Minnesota anti-war activists ask judge to unseal FBI documents that led to 2010 searches

Anti-war activists fight government secrecy in push to unseal documents on FBI raids   

(See also article below from Fight Back! News)

Article by: AMY FORLITI , Associated Press  Updated: November 1, 2013 – 5:40 PM   StarTribune.com

ST. PAUL, Minn. — An attorney for two anti-war activists whose Minneapolis homes were raided by the FBI three years ago as part of an investigation that has not yet yielded criminal charges asked a federal judge on Friday to unseal the documents that prompted the searches and end the secrecy.

Jess Sundin and Mick Kelly are among 23 political activists in Minneapolis, Chicago and Grand Rapids, Mich., whose homes were searched in late 2010. At the time of the raid, search warrants obtained by The Associated Press indicated federal investigators were looking for connections between the activists and radical groups in Colombia and the Middle East.

“There is a public interest … in knowing the government’s basis for targeting these homes three years ago,” said Bruce Nestor, attorney for Sundin and Kelly. He added that the searches placed his clients under undue suspicion.

But prosecutors said Friday there is a compelling interest to keep the search warrant affidavit sealed for now because the investigation continues.

Assistant U.S. Attorney Andrew Winter said “there will be a day” when the document becomes public, but he could not say whether anyone would be charged.

Documents like the affidavit are typically made public once charges are filed or after the statute of limitations runs out, which in this case is five years. They can also be made public if a time limit for keeping them sealed is put in place. In this case, a time limit was not specified.

U.S. Magistrate Judge Steven Rau told Nestor that public access to the documents is not an unfettered right, and it’s not uncommon for such documents to be under seal.

But Rau also said the larger issue is what to do about ongoing secret investigations, saying the government can’t always say it has a compelling reason to keep documents sealed simply because an investigation is underway.

Rau said Winter has 120 days to tell him — privately — about the nature of the investigation and what has happened since the searches. Rau will then decide whether the affidavit should be unsealed. [Italics WAMMToday]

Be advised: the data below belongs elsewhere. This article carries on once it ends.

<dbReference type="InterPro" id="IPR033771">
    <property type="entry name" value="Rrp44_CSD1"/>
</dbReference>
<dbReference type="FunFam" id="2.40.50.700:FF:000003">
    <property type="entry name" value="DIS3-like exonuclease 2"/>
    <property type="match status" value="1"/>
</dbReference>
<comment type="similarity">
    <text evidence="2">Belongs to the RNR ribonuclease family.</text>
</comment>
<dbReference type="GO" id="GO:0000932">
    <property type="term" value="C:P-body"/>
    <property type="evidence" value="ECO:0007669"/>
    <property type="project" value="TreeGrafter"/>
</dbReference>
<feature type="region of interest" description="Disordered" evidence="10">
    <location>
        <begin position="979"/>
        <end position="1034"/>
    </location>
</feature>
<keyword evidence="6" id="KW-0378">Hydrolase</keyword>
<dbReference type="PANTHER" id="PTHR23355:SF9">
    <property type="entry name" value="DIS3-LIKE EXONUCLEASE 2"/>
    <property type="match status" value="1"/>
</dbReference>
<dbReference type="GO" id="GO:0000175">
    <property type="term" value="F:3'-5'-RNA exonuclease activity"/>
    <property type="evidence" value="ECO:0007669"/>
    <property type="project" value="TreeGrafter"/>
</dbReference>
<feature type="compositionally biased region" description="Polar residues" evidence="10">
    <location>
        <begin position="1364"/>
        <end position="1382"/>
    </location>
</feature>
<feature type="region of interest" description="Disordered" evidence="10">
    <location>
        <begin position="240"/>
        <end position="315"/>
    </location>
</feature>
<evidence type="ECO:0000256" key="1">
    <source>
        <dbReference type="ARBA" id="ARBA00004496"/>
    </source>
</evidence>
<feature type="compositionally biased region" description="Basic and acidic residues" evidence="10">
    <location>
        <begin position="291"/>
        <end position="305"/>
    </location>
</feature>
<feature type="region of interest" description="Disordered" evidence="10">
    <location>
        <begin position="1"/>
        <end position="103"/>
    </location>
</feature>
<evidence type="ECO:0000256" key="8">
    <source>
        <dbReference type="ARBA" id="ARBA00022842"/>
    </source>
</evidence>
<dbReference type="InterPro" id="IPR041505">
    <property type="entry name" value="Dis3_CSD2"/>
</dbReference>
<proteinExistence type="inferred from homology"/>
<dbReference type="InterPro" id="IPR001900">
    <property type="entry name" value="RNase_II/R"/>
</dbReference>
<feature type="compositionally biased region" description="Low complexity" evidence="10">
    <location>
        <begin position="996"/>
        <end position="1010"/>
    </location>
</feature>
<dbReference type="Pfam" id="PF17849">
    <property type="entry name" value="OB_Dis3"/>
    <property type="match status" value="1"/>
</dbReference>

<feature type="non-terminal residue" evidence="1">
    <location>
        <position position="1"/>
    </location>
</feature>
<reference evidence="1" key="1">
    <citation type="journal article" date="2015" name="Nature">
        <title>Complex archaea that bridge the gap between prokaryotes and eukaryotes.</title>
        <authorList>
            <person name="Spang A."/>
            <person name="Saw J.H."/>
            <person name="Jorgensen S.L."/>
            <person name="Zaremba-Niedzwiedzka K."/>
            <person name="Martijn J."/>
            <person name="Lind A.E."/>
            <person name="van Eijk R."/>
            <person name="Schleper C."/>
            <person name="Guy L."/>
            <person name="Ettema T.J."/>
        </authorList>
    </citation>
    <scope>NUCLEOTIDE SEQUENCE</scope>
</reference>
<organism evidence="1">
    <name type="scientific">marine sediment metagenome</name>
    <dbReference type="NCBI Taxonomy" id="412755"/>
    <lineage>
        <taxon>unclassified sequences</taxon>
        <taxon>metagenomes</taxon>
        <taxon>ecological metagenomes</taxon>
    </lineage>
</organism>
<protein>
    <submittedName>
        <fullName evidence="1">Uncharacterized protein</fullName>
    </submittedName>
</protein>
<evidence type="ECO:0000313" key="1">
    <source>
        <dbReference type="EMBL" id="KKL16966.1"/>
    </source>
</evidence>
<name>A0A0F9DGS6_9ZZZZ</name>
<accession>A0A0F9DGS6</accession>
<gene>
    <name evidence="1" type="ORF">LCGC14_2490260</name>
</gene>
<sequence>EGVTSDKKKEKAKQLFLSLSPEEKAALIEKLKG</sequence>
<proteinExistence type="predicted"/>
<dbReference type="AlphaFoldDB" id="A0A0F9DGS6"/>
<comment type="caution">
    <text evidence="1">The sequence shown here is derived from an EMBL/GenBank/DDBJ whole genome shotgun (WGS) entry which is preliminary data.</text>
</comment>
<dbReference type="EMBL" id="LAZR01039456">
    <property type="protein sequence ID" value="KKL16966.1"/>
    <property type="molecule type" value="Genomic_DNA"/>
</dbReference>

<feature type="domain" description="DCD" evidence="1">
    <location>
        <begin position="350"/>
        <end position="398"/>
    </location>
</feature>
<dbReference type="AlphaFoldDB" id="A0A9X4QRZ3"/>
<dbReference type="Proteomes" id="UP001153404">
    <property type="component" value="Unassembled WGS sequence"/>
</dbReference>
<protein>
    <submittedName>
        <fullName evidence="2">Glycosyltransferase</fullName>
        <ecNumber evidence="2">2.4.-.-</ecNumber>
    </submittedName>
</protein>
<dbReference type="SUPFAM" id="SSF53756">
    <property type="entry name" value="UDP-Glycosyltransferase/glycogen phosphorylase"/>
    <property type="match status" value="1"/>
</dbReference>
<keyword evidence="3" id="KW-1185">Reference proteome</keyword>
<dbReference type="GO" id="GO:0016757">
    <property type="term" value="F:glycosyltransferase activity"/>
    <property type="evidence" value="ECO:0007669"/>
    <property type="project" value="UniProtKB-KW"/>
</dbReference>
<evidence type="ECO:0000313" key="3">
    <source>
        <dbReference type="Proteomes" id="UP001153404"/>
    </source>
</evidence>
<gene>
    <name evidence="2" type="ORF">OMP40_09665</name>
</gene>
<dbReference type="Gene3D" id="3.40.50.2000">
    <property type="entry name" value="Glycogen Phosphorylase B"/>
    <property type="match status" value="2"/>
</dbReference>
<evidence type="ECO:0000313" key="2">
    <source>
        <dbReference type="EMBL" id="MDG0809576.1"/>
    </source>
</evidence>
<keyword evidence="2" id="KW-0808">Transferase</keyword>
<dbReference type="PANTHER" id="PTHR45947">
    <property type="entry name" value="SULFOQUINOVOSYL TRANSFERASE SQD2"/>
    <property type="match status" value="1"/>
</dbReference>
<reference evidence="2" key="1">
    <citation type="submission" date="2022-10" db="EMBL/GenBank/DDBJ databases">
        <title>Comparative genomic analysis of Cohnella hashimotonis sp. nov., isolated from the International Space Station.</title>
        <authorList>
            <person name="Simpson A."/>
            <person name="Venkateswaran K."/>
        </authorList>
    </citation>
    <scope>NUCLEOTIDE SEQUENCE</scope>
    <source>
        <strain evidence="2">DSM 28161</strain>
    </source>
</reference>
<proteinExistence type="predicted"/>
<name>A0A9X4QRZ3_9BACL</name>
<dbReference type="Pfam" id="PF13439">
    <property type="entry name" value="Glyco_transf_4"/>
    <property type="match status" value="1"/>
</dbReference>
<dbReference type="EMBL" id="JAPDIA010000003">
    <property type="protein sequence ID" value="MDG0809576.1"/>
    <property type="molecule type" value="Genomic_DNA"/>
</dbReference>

While the FBI initially said authorities were seeking evidence related to activities concerning the material support of terrorism, authorities haven’t yet revealed the targets of the investigation or details. While many of the activists have been subpoenaed to appear before a grand jury in Illinois, none have testified.

The activists have denied contributing money to terrorist groups and say they have done nothing illegal.

The warrant for Kelly’s home sought evidence on travel he did as part of his work for the Freedom Road Socialist Organization and on travel to Colombia, the Palestinian territories, Jordan, Syria or Israel. Two groups — one in Chicago and one in New York — use the Freedom Road name after a 1999 split. The New York group has said it was not targeted.

The warrant for Sundin’s home was similar but included a slightly different list of groups.

Nestor said he believed the government conducted the raids in hopes of uncovering a conspiracy to help the Revolutionary Armed Forces of Colombia or the Popular Front for the Liberation of Palestine.

“The court should really ask: Is there really an ongoing investigation, or is the government embarrassed that the vast conspiracy … never materialized?” Nestor said.

Nestor said keeping the documents under seal sends a message that the government can raid the homes of political dissidents, never charge them and never explain why. He said the situation initially made his clients afraid to exercise their right to free speech.